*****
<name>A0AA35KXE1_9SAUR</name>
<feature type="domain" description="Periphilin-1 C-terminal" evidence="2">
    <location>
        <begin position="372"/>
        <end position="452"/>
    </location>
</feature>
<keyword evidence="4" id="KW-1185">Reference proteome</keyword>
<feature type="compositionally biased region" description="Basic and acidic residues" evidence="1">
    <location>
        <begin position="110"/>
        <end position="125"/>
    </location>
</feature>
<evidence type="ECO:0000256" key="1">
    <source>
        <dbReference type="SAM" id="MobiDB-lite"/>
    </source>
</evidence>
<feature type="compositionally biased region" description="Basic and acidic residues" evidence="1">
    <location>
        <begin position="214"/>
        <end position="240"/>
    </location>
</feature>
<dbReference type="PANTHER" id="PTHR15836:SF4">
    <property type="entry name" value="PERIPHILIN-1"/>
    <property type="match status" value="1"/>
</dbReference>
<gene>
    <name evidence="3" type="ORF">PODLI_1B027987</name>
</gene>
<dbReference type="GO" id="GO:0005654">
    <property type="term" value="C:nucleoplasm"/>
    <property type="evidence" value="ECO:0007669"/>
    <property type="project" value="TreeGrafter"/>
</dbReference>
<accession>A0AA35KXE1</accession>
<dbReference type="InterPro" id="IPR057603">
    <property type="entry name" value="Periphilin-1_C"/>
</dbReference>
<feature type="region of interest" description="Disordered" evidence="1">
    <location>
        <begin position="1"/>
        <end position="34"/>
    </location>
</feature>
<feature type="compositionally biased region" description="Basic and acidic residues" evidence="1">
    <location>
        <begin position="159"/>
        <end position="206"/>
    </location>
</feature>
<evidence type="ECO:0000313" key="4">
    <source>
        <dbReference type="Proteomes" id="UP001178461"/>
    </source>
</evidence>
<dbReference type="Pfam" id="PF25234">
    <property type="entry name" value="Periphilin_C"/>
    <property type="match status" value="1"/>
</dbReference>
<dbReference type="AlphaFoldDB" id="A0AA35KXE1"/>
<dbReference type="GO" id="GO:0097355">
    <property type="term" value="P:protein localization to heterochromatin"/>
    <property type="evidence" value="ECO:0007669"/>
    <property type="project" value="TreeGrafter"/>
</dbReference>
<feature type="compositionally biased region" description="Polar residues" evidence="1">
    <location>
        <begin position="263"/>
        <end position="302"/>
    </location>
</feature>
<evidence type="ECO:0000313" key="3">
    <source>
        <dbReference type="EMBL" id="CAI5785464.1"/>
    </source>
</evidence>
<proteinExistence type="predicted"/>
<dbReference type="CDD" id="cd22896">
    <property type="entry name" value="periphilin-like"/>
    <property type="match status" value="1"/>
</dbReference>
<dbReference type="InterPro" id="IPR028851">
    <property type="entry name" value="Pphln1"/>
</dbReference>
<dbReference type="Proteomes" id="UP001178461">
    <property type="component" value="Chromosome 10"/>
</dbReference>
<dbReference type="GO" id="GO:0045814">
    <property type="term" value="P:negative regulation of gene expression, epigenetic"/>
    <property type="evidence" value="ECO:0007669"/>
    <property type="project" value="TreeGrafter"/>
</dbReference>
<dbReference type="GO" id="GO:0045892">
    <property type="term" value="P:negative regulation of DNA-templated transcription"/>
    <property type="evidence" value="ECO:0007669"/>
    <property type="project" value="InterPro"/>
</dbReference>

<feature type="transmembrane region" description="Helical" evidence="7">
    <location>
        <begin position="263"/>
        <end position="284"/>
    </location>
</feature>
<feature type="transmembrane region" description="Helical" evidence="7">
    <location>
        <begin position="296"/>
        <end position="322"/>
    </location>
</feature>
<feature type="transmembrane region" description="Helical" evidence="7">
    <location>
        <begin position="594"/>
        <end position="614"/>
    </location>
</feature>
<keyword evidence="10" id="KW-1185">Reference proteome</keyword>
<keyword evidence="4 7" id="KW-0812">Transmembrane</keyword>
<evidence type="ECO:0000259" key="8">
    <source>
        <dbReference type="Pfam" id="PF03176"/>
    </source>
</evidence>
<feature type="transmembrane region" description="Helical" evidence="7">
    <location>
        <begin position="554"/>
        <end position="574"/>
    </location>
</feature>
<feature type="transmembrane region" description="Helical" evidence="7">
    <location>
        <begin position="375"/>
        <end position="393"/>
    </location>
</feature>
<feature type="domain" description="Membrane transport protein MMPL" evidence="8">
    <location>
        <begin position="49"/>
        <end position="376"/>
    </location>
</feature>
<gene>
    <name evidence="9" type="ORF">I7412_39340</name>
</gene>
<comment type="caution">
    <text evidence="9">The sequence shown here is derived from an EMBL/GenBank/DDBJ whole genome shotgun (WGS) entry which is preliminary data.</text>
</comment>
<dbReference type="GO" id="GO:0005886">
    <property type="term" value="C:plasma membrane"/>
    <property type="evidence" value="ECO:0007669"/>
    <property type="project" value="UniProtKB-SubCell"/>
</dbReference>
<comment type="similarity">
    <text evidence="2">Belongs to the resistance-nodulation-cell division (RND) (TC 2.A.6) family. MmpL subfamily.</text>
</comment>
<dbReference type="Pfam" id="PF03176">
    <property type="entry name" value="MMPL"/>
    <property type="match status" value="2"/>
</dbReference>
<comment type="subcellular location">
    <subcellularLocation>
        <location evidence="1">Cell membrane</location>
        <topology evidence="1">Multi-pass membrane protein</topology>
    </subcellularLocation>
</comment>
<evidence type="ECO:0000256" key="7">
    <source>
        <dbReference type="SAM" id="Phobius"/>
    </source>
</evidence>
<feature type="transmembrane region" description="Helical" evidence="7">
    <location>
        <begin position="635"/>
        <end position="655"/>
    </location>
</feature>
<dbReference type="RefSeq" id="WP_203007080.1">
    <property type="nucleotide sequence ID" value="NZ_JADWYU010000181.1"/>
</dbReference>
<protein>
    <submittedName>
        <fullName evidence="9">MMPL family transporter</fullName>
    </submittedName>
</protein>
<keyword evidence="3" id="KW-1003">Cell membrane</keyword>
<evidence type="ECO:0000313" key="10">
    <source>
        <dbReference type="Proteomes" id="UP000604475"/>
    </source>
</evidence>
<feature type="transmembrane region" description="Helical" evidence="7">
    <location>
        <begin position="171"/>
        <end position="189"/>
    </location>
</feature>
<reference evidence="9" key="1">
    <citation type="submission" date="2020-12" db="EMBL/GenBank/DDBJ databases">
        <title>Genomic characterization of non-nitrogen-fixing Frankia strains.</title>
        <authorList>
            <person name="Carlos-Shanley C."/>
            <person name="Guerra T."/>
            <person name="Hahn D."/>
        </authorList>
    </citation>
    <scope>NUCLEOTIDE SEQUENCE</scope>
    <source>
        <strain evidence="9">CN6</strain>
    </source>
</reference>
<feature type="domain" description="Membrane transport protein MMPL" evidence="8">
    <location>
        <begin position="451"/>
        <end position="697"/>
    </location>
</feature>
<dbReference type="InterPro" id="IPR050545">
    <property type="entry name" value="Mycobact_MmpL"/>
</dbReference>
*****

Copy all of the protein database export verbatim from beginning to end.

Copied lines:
<name>A0AA35KXE1_9SAUR</name>
<feature type="domain" description="Periphilin-1 C-terminal" evidence="2">
    <location>
        <begin position="372"/>
        <end position="452"/>
    </location>
</feature>
<keyword evidence="4" id="KW-1185">Reference proteome</keyword>
<feature type="compositionally biased region" description="Basic and acidic residues" evidence="1">
    <location>
        <begin position="110"/>
        <end position="125"/>
    </location>
</feature>
<evidence type="ECO:0000256" key="1">
    <source>
        <dbReference type="SAM" id="MobiDB-lite"/>
    </source>
</evidence>
<feature type="compositionally biased region" description="Basic and acidic residues" evidence="1">
    <location>
        <begin position="214"/>
        <end position="240"/>
    </location>
</feature>
<dbReference type="PANTHER" id="PTHR15836:SF4">
    <property type="entry name" value="PERIPHILIN-1"/>
    <property type="match status" value="1"/>
</dbReference>
<gene>
    <name evidence="3" type="ORF">PODLI_1B027987</name>
</gene>
<dbReference type="GO" id="GO:0005654">
    <property type="term" value="C:nucleoplasm"/>
    <property type="evidence" value="ECO:0007669"/>
    <property type="project" value="TreeGrafter"/>
</dbReference>
<accession>A0AA35KXE1</accession>
<dbReference type="InterPro" id="IPR057603">
    <property type="entry name" value="Periphilin-1_C"/>
</dbReference>
<feature type="region of interest" description="Disordered" evidence="1">
    <location>
        <begin position="1"/>
        <end position="34"/>
    </location>
</feature>
<feature type="compositionally biased region" description="Basic and acidic residues" evidence="1">
    <location>
        <begin position="159"/>
        <end position="206"/>
    </location>
</feature>
<evidence type="ECO:0000313" key="4">
    <source>
        <dbReference type="Proteomes" id="UP001178461"/>
    </source>
</evidence>
<dbReference type="Pfam" id="PF25234">
    <property type="entry name" value="Periphilin_C"/>
    <property type="match status" value="1"/>
</dbReference>
<dbReference type="AlphaFoldDB" id="A0AA35KXE1"/>
<dbReference type="GO" id="GO:0097355">
    <property type="term" value="P:protein localization to heterochromatin"/>
    <property type="evidence" value="ECO:0007669"/>
    <property type="project" value="TreeGrafter"/>
</dbReference>
<feature type="compositionally biased region" description="Polar residues" evidence="1">
    <location>
        <begin position="263"/>
        <end position="302"/>
    </location>
</feature>
<evidence type="ECO:0000313" key="3">
    <source>
        <dbReference type="EMBL" id="CAI5785464.1"/>
    </source>
</evidence>
<proteinExistence type="predicted"/>
<dbReference type="CDD" id="cd22896">
    <property type="entry name" value="periphilin-like"/>
    <property type="match status" value="1"/>
</dbReference>
<dbReference type="InterPro" id="IPR028851">
    <property type="entry name" value="Pphln1"/>
</dbReference>
<dbReference type="Proteomes" id="UP001178461">
    <property type="component" value="Chromosome 10"/>
</dbReference>
<dbReference type="GO" id="GO:0045814">
    <property type="term" value="P:negative regulation of gene expression, epigenetic"/>
    <property type="evidence" value="ECO:0007669"/>
    <property type="project" value="TreeGrafter"/>
</dbReference>
<dbReference type="GO" id="GO:0045892">
    <property type="term" value="P:negative regulation of DNA-templated transcription"/>
    <property type="evidence" value="ECO:0007669"/>
    <property type="project" value="InterPro"/>
</dbReference>

<feature type="transmembrane region" description="Helical" evidence="7">
    <location>
        <begin position="263"/>
        <end position="284"/>
    </location>
</feature>
<feature type="transmembrane region" description="Helical" evidence="7">
    <location>
        <begin position="296"/>
        <end position="322"/>
    </location>
</feature>
<feature type="transmembrane region" description="Helical" evidence="7">
    <location>
        <begin position="594"/>
        <end position="614"/>
    </location>
</feature>
<keyword evidence="10" id="KW-1185">Reference proteome</keyword>
<keyword evidence="4 7" id="KW-0812">Transmembrane</keyword>
<evidence type="ECO:0000259" key="8">
    <source>
        <dbReference type="Pfam" id="PF03176"/>
    </source>
</evidence>
<feature type="transmembrane region" description="Helical" evidence="7">
    <location>
        <begin position="554"/>
        <end position="574"/>
    </location>
</feature>
<feature type="transmembrane region" description="Helical" evidence="7">
    <location>
        <begin position="375"/>
        <end position="393"/>
    </location>
</feature>
<feature type="domain" description="Membrane transport protein MMPL" evidence="8">
    <location>
        <begin position="49"/>
        <end position="376"/>
    </location>
</feature>
<gene>
    <name evidence="9" type="ORF">I7412_39340</name>
</gene>
<comment type="caution">
    <text evidence="9">The sequence shown here is derived from an EMBL/GenBank/DDBJ whole genome shotgun (WGS) entry which is preliminary data.</text>
</comment>
<dbReference type="GO" id="GO:0005886">
    <property type="term" value="C:plasma membrane"/>
    <property type="evidence" value="ECO:0007669"/>
    <property type="project" value="UniProtKB-SubCell"/>
</dbReference>
<comment type="similarity">
    <text evidence="2">Belongs to the resistance-nodulation-cell division (RND) (TC 2.A.6) family. MmpL subfamily.</text>
</comment>
<dbReference type="Pfam" id="PF03176">
    <property type="entry name" value="MMPL"/>
    <property type="match status" value="2"/>
</dbReference>
<comment type="subcellular location">
    <subcellularLocation>
        <location evidence="1">Cell membrane</location>
        <topology evidence="1">Multi-pass membrane protein</topology>
    </subcellularLocation>
</comment>
<evidence type="ECO:0000256" key="7">
    <source>
        <dbReference type="SAM" id="Phobius"/>
    </source>
</evidence>
<feature type="transmembrane region" description="Helical" evidence="7">
    <location>
        <begin position="635"/>
        <end position="655"/>
    </location>
</feature>
<dbReference type="RefSeq" id="WP_203007080.1">
    <property type="nucleotide sequence ID" value="NZ_JADWYU010000181.1"/>
</dbReference>
<protein>
    <submittedName>
        <fullName evidence="9">MMPL family transporter</fullName>
    </submittedName>
</protein>
<keyword evidence="3" id="KW-1003">Cell membrane</keyword>
<evidence type="ECO:0000313" key="10">
    <source>
        <dbReference type="Proteomes" id="UP000604475"/>
    </source>
</evidence>
<feature type="transmembrane region" description="Helical" evidence="7">
    <location>
        <begin position="171"/>
        <end position="189"/>
    </location>
</feature>
<reference evidence="9" key="1">
    <citation type="submission" date="2020-12" db="EMBL/GenBank/DDBJ databases">
        <title>Genomic characterization of non-nitrogen-fixing Frankia strains.</title>
        <authorList>
            <person name="Carlos-Shanley C."/>
            <person name="Guerra T."/>
            <person name="Hahn D."/>
        </authorList>
    </citation>
    <scope>NUCLEOTIDE SEQUENCE</scope>
    <source>
        <strain evidence="9">CN6</strain>
    </source>
</reference>
<feature type="domain" description="Membrane transport protein MMPL" evidence="8">
    <location>
        <begin position="451"/>
        <end position="697"/>
    </location>
</feature>
<dbReference type="InterPro" id="IPR050545">
    <property type="entry name" value="Mycobact_MmpL"/>
</dbReference>